Bruns, P; Dullo, Wolf-Christian; Hay, William W; Frank, Martin; Kubik, Peter W (1998): Geochemical investigation and determination of hiatuses on Voering Plateau sediment records. PANGAEA, https://doi.org/10.1594/PANGAEA.758896, Supplement to: Bruns, P et al. (1998): Hiatuses on Voering Plateau: sedimentary gaps or preservation artifacts? Marine Geology, 145(1-2), 61-84, https://doi.org/10.1016/S0025-3227(97)00111-4
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The sediments recovered on ODP Leg 104 have been reported to be characterized by hiatuses. The hiatuses were defined by biostratigraphy and were believed to be caused by erosion related to temporary changes of bottom current composition and velocity. They have been associated with major paleoenvironmental changes, reorganization of global deep water production, and increased bottom water flows. Because of the importance of hiatuses for ongoing research, we decided to closely investigate the sedimentation history for the most significant Pliocene and Miocene biostratigraphic hiatuses by sedimentologic and geochemical means. The sedimentologic studies include clay mineral distributions, grain size data, and organic carbon concentrations. The geochemical studies include determination of 87/86Sr ratios, 10Be and Ir concentrations. The results of the sedimentologic studies suggest either that paleoenvironmental changes associated with hiatuses are not represented in the preserved sediments, or that the hiatuses are an artifact of interpretation of the biostratigraphic data. Strontium isotopes indicate continuous sedimentation for the interval investigated at Site 642, an interpretation confirmed by the steady decline in 10Be. 87/86Sr ratios in the interval from above and below proposed hiatuses H 2.2/2.3 and H2.1/2.2 at Site 643 display stronger changes with depth than expected by steady sedimentation. Ir data for this same interval indicate reduced sedimentation rates. Combining both, sedimentologic and geochemical evidence, the proposed hiatuses could not be confirmed and may represent preservation artifacts.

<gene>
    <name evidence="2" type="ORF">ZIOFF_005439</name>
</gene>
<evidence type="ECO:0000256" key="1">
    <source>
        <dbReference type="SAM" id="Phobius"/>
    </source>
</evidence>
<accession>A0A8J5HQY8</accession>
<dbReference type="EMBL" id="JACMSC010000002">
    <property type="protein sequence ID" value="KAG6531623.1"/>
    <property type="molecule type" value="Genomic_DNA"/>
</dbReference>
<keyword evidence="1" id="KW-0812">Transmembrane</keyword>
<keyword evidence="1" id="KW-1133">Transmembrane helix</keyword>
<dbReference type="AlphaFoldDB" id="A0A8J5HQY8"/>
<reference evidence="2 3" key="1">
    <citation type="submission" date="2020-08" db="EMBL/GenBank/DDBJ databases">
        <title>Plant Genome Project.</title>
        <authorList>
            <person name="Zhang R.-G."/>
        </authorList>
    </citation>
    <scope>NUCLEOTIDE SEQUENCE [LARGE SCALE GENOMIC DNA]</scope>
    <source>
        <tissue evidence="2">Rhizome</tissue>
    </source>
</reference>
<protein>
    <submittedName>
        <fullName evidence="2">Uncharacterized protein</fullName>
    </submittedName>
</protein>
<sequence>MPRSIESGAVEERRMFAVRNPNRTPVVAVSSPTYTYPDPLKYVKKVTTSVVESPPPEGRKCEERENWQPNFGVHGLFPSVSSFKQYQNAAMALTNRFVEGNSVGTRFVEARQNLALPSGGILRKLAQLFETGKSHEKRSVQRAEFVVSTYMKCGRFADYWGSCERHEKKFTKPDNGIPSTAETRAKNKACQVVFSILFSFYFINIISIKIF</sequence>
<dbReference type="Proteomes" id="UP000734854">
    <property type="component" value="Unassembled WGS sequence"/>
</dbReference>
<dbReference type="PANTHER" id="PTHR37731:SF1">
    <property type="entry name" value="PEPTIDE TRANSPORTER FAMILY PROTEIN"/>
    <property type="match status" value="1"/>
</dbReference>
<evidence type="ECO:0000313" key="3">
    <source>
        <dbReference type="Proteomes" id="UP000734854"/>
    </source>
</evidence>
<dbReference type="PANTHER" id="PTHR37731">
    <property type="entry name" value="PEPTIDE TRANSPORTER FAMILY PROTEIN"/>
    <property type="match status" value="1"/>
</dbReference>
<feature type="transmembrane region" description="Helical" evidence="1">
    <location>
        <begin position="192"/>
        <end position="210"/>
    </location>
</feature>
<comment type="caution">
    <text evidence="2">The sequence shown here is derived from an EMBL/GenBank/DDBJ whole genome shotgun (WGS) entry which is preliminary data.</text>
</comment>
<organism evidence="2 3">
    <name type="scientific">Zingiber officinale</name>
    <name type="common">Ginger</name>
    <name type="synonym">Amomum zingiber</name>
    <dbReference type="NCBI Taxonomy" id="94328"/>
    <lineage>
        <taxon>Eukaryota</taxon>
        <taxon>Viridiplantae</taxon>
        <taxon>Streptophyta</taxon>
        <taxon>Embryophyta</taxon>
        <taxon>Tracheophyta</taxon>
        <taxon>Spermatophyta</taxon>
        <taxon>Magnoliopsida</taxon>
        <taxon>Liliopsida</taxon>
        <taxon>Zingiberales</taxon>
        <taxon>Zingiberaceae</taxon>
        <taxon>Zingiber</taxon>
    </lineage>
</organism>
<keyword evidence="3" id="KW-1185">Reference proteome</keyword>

Median Latitude: 67.519000 * Median Longitude: 1.791300 * South-bound Latitude: 67.225000 * West-bound Longitude: 1.033300 * North-bound Latitude: 67.715000 * East-bound Longitude: 2.928300
Date/Time Start: 1985-06-28T14:40:00 * Date/Time End: 1985-08-08T01:45:00
104-642B * Latitude: 67.225000 * Longitude: 2.928300 * Date/Time Start: 1985-06-28T14:40:00 * Date/Time End: 1985-06-29T20:15:00 * Elevation: -1294.0 m * Penetration: 221.1 m * Recovery: 214.61 m * Location: Norwegian Sea * Campaign: Leg104 * Basis: Joides Resolution * Method/Device: Drilling/drill rig (DRILL) * Comment: 25 cores; 221.1 m cored; 0 m drilled; 97.1 % recovery
104-643A * Latitude: 67.715000 * Longitude: 1.033300 * Date/Time Start: 1985-08-03T06:07:00 * Date/Time End: 1985-08-08T01:45:00 * Elevation: -2780.0 m * Penetration: 565.2 m * Recovery: 458.29 m * Location: Norwegian Sea * Campaign: Leg104 * Basis: Joides Resolution * Method/Device: Drilling/drill rig (DRILL) * Comment: 62 cores; 565.2 m cored; 0 m drilled; 81.1 % recovery
Datasets listed in this publication series
- Bruns, P; Dullo, W-C; Hay, WW et al. (1998): (Table 3) Strontium isotope ratios of ODP Holes 104-642B and 104-643A. https://doi.org/10.1594/PANGAEA.758890
- Bruns, P; Dullo, W-C; Hay, WW et al. (1998): (Table 5) 10Be concentration of ODP Hole 104-642B. https://doi.org/10.1594/PANGAEA.758891
- Bruns, P; Dullo, W-C; Hay, WW et al. (1998): (Table 6) Ir concentration of ODP Hole 104-643A. https://doi.org/10.1594/PANGAEA.758892
- Bruns, P; Dullo, W-C; Hay, WW et al. (1998): (Table 8) Mid-Miocene and younger hiatuses in ODP Hole 104-643A. https://doi.org/10.1594/PANGAEA.758893
- Bruns, P; Dullo, W-C; Hay, WW et al. (1998): (Table 9) Comparison of ages of ODP Holes 104-642B and 104-643A. https://doi.org/10.1594/PANGAEA.758895